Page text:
Convicted Scottish multi-millionaire fraudster and Liberal Democrat donor Michael Brown is set to face an extradition hearing in Spain early next week.
Mr Brown was arrested in the Dominican Republic in January and flown to Madrid on Saturday where he was being handed over to British officials.
He was detained in the Dominican town of Punta Cana over an unrelated fraud charge.
Mr Brown fled the UK to the Caribbean after being convicted of fraud in 2008 and was sentenced in his absence to seven years in jail.
A City of London Police spokesman said: “City of London Police will be taking the appropriate steps to bring him back to the UK, via a European Arrest Warrant.”
Detective Superintendent Bob Wishart said: “The City of London Police is pleased that after four years evading British justice, Mr Brown is a step closer to returning to the UK to start his prison sentence.”
A spokesman for the Serious Organised Crime Agency (Soca) said: “The process would be for an individual to be taken to Madrid for an extradition hearing.
“Once the extradition is agreed there’s a ten-day period for him to be extradited to the UK.
“We would expect the process to start early next week.”
Mr Brown donated about £2.4 million to the Lib Dems ahead of the 2005 general election, its largest donation to date.
He had been living on the Caribbean island as Darren Nally, officials in the Caribbean said.
An international manhunt was launched when Mr Brown absconded after stealing nearly £8 million from the former chairman of Manchester United.
He posed as a highly successful bond dealer and claimed connections with royalty to steal the money from Martin Edwards.
He secretly used investors’ money to fund the record donation to the Lib Dems’ election war chest and also blew a large slice of his ill-gotten gains on an “extravagant” lifestyle.
Dominican police said Mr Brown was also charged with defrauding people in Punta Cana, but the alleged victims dropped their complaints so he could be extradited.
An Electoral Commission inquiry in 2009 found the Lib Dems accepted the fraudster’s donation in good faith, clearing the party of all wrongdoing.
Mr Brown had all the trappings of a highly successful international businessman – the private jet, an ocean-going yacht and a list of clients that he claimed included royalty.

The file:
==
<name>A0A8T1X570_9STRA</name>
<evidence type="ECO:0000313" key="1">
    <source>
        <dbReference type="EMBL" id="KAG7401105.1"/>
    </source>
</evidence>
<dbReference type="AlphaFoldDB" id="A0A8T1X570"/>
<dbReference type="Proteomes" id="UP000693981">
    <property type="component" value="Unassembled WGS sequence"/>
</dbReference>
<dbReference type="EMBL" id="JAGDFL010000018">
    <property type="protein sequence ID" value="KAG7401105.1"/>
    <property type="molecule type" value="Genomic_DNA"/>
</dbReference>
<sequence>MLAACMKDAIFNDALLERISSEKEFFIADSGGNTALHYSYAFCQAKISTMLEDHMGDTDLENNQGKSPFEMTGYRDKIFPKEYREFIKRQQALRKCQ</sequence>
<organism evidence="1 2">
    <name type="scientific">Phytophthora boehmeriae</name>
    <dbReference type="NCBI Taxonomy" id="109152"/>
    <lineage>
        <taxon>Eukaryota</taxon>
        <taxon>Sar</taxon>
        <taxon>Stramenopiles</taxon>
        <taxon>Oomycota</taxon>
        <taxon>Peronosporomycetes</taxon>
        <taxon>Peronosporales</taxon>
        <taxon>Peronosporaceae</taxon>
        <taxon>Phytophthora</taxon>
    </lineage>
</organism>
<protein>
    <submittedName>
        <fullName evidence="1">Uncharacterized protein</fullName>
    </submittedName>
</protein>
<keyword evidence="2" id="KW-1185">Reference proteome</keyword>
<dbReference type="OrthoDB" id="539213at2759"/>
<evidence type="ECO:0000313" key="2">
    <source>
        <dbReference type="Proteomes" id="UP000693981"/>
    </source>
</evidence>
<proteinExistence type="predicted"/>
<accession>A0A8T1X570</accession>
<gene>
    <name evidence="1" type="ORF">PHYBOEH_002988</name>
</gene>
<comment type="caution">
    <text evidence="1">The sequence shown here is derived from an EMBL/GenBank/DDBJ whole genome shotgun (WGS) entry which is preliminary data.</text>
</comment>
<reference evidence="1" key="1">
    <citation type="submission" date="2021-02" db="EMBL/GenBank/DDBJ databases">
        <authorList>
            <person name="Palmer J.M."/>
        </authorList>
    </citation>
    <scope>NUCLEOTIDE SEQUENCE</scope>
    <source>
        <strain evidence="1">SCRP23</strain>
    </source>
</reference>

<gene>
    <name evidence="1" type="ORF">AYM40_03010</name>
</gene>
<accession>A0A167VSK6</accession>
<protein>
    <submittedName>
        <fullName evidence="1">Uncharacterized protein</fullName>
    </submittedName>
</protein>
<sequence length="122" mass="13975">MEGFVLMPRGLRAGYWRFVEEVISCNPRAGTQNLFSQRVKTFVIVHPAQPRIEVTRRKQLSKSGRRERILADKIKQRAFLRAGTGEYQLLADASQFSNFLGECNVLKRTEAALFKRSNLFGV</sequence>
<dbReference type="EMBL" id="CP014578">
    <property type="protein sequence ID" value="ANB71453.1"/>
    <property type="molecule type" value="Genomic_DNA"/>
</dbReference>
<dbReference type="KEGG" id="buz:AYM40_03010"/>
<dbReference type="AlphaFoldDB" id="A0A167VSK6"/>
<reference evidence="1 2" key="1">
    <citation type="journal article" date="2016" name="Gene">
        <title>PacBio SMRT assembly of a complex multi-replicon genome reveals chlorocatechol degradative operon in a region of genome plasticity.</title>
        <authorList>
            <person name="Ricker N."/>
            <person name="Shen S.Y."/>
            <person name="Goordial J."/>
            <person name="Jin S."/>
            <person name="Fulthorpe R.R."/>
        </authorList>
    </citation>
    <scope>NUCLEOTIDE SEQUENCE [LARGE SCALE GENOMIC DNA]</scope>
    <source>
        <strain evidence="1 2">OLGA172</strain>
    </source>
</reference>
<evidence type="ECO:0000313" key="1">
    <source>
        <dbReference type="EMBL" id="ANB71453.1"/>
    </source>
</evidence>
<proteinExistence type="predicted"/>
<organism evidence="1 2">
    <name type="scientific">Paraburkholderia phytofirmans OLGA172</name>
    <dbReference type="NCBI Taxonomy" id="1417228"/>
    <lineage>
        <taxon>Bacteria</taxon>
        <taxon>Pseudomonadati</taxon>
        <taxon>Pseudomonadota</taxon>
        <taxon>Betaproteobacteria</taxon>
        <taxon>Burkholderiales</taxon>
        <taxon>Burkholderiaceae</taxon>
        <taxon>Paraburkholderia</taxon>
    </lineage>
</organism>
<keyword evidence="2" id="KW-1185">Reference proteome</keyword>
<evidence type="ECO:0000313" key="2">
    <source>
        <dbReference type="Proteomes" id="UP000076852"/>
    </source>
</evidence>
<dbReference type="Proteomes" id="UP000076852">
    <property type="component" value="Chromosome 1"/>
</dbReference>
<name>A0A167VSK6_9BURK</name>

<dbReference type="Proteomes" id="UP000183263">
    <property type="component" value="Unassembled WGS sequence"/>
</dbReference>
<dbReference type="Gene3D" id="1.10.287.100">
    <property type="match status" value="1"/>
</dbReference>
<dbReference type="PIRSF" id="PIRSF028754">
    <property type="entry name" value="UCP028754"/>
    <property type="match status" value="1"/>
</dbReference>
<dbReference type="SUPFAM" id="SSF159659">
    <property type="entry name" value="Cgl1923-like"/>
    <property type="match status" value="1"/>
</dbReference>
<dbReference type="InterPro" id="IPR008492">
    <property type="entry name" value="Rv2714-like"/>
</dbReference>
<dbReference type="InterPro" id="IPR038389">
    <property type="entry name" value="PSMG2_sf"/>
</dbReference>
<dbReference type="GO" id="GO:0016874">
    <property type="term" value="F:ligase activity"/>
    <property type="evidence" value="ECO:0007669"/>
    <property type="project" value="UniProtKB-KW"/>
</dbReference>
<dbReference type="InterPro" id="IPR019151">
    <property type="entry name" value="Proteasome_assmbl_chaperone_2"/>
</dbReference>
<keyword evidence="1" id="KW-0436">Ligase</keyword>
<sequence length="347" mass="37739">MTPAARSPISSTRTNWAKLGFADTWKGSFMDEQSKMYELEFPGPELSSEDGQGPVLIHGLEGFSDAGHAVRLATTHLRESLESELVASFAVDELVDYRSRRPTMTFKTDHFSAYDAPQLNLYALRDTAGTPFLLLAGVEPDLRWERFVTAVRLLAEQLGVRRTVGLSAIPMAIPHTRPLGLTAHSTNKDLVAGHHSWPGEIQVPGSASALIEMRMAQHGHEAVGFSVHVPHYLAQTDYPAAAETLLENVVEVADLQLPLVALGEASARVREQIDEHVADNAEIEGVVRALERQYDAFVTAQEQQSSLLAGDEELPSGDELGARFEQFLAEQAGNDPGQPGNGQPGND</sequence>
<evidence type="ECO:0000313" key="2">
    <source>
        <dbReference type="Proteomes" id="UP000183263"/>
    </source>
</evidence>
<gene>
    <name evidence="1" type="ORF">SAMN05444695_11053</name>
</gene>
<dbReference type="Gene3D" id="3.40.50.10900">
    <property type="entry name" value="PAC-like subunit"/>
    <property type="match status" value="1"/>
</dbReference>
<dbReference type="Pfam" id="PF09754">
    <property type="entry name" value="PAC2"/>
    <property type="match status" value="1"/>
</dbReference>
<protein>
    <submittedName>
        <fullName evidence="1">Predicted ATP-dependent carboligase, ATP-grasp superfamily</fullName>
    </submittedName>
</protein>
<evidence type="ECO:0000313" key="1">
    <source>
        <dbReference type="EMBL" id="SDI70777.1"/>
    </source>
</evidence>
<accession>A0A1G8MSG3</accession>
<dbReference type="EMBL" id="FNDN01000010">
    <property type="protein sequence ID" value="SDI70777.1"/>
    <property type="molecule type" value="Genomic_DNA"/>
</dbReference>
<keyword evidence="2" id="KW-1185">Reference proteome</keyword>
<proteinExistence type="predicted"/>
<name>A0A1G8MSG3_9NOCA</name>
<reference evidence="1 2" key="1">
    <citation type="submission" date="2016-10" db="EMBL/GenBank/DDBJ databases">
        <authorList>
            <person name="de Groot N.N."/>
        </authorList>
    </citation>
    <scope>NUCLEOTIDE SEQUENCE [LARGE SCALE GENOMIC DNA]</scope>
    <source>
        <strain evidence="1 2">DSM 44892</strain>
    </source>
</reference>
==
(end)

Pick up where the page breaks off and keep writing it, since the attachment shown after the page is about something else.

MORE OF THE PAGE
However, the Glasgow-born convicted fraudster, who posed as a bond dealer, was weaving a web of deceit that fooled many of the world’s wealthy movers and shakers.
He claimed to have been educated at Gordonstoun and St Andrews University – in fact he failed his “O” level maths and had a City and Guilds in catering from Glasgow College of Food Technology.
Lib Dem leader Nick Clegg said: “First I should say I’m very pleased he’s coming back to serve his sentence. This is a convicted fraudster.
“Secondly I should stress that this is something which happened as far as the Liberal Democrats are concerned before I was even an MP, let alone Leader of the Liberal Democrats.
“And what I’ve been told is that the Electoral Commission in 2009 looked at this exhaustively, as far as the receipt of that money by the Liberal Democrats from one of his companies, and they categorically concluded that the money was received in good faith and all the controls, all the checks that should have been made were reasonably made by the Liberal Democrats at the time.
“If we’d been shown wanting on those accounts then of course we should pay the money back.”
A Lib Dem party spokesman said: “We completely welcome any further steps to bring this man to justice.”
Charles Kennedy, who was party leader at the time the donation was made, said in September his party had gone the “extra mile” to check out Mr Brown before accepting his money.
“We were very careful, we always were in the Lib Dems, to keep a distance, a buffer zone, over donations,” he said.